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Premature baby & breastfeeding

  1. #1
    Bubbly is offline Registered User
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    Premature baby & breastfeeding

    I just had my baby girl on Saturday and she was only 33 weeks and 5 days then. Her birth weight was only 1.89kg hence is now being taken care of in the IC unit of the hospital.

    The hospital encourages breastmilk for the baby, but as I cannot breastfeed the baby directly, I have no choice but to express (by hand and pump). So far (this being day 3) I am managing to get around 45 ml per pumping session. At the moment, this amount is find since she can only take 20ml each time. However, I worry that when the time comes for the amount to increase, I will not have enough for her.

    I have a few questions about all this:

    1. Am I getting enough milk from pumping? Anything I can do to increase this amount since there will be no way for the baby to stimulate the production of milk.

    2. Since premature babies tend to have weaker digestive systems and intestines, what food should I avoid so as not to cause any irritation to the baby?

    3. I also found that one breast is giving much more milk than the other (35 ml vs 10 ml). Anything I can do to improve this?

    Would really appreciate some help as my baby is likely to be in hospital for another month, so will be needing to deliver the milk everyday to her.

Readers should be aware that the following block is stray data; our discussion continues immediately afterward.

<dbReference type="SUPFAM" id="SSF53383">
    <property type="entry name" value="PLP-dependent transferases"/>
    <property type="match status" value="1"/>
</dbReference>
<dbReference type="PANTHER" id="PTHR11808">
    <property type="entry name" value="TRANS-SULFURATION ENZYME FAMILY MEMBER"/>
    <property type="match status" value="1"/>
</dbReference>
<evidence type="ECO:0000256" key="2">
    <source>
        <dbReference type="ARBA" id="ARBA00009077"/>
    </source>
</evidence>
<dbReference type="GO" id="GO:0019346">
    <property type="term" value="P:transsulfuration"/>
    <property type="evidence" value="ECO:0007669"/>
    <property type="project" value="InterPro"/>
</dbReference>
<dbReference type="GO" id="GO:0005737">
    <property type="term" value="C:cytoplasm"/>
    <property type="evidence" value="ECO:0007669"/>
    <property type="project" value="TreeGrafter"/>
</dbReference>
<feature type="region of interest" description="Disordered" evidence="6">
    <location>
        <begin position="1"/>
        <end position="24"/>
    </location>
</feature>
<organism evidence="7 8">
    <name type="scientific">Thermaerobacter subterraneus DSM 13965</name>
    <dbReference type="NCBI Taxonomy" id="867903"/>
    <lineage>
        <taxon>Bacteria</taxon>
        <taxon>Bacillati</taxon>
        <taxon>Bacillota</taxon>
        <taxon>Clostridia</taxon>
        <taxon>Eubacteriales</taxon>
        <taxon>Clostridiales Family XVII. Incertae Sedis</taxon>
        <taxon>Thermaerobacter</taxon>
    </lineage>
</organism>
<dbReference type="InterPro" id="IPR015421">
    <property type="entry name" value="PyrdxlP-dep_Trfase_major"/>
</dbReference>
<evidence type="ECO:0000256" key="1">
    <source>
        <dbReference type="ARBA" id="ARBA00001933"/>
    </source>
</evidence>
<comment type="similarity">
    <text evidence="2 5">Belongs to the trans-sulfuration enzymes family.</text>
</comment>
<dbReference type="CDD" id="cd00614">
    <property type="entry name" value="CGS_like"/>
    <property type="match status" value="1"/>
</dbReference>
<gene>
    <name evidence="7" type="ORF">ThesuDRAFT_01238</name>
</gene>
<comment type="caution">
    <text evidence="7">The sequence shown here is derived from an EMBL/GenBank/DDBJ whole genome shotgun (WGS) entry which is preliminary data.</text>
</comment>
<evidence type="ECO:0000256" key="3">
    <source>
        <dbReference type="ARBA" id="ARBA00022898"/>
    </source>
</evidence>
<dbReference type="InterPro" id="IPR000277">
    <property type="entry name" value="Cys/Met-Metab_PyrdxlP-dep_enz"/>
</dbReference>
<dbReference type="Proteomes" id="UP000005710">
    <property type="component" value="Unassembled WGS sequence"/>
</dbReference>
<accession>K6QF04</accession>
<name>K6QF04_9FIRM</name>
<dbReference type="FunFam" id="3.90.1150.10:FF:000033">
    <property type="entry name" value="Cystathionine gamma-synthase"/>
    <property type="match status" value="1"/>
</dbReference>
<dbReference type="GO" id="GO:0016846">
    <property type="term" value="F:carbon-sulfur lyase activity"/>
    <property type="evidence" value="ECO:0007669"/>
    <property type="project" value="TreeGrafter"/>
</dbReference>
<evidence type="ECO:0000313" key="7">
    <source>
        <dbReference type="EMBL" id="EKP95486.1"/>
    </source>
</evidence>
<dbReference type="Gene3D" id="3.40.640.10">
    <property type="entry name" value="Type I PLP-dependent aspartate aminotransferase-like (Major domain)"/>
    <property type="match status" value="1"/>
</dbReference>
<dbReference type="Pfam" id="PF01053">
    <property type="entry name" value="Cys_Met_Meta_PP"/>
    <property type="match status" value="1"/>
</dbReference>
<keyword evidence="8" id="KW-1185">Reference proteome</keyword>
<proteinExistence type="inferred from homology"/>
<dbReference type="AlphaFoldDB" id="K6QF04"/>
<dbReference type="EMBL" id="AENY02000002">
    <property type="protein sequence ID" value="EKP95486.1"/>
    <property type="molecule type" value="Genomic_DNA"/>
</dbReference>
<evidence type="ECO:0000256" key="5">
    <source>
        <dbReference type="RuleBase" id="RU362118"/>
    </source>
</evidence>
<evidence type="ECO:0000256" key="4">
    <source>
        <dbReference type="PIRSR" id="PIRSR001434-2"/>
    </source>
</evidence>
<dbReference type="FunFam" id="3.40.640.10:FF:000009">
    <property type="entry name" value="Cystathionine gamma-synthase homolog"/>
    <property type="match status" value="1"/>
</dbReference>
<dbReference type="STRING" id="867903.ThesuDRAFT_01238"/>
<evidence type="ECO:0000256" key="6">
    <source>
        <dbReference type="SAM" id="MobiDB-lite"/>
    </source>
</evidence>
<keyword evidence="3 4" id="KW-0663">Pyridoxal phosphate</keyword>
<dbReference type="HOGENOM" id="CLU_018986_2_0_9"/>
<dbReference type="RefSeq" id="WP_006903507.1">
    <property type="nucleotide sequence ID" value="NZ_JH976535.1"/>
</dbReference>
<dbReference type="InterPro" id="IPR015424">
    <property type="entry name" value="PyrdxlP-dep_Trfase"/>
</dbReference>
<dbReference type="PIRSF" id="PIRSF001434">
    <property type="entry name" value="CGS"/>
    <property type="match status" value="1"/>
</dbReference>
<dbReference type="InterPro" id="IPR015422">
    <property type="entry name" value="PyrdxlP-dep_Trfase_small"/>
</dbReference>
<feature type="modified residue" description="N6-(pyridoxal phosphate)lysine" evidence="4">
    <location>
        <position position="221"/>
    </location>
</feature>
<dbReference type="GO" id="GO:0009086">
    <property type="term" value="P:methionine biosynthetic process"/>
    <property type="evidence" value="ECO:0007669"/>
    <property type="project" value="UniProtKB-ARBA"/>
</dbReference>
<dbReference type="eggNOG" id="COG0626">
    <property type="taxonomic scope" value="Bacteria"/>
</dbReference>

2. #2
    LLL_Sarah is offline Registered User
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    Dear Bubbly,

    When you are pumping/expressing instead of feeding the baby directly it is important to pump as many times as the baby would be feeding. That is between 8 and 12 times in 24 hours. I would suggest making a chart with 12 boxes on it for each day and filling in how much you manage to pump each time. This way you’ll know exactly how things are going and if you are making the minimum of 8 pumping sessions a day.

    Mothers who pump their milk for their babies sometimes mistakenly cut back too far on their number of pumping sessions, because even with fewer sessions at first they get the same amount of milk per day. However, as time goes on their breasts stay full for longer stretches, milk production tends to go down.

    You are looking for the amount of milk you can get to increase to around 750 mls in 24 hours by the two week mark. This is the amount of milk a full term baby needs and the amount you should aim for.

    You may find the kellymom web site useful:

    Establishing and maintaining milk supply when baby is not nursing